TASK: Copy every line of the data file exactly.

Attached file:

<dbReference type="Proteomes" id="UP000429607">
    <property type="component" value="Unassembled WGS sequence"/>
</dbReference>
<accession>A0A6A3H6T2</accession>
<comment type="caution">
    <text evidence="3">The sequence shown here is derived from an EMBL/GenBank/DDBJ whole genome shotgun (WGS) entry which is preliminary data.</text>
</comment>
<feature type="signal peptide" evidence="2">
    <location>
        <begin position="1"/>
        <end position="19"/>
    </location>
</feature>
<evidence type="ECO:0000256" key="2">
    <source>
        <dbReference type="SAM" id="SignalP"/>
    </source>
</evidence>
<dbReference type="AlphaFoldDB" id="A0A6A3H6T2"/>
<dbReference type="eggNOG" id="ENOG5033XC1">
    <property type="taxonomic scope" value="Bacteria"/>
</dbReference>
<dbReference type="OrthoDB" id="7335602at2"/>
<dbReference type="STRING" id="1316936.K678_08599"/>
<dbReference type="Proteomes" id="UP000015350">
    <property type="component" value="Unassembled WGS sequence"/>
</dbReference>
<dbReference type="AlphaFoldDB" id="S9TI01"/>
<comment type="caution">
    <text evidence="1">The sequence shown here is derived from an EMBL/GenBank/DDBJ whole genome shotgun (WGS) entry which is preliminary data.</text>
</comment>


<dbReference type="Proteomes" id="UP000429607">
    <property type="component" value="Unassembled WGS sequence"/>
</dbReference>
<accession>A0A6A3H6T2</accession>
<comment type="caution">
    <text evidence="3">The sequence shown here is derived from an EMBL/GenBank/DDBJ whole genome shotgun (WGS) entry which is preliminary data.</text>
</comment>
<feature type="signal peptide" evidence="2">
    <location>
        <begin position="1"/>
        <end position="19"/>
    </location>
</feature>
<evidence type="ECO:0000256" key="2">
    <source>
        <dbReference type="SAM" id="SignalP"/>
    </source>
</evidence>
<dbReference type="AlphaFoldDB" id="A0A6A3H6T2"/>
<dbReference type="eggNOG" id="ENOG5033XC1">
    <property type="taxonomic scope" value="Bacteria"/>
</dbReference>
<dbReference type="OrthoDB" id="7335602at2"/>
<dbReference type="STRING" id="1316936.K678_08599"/>
<dbReference type="Proteomes" id="UP000015350">
    <property type="component" value="Unassembled WGS sequence"/>
</dbReference>
<dbReference type="AlphaFoldDB" id="S9TI01"/>
<comment type="caution">
    <text evidence="1">The sequence shown here is derived from an EMBL/GenBank/DDBJ whole genome shotgun (WGS) entry which is preliminary data.</text>
</comment>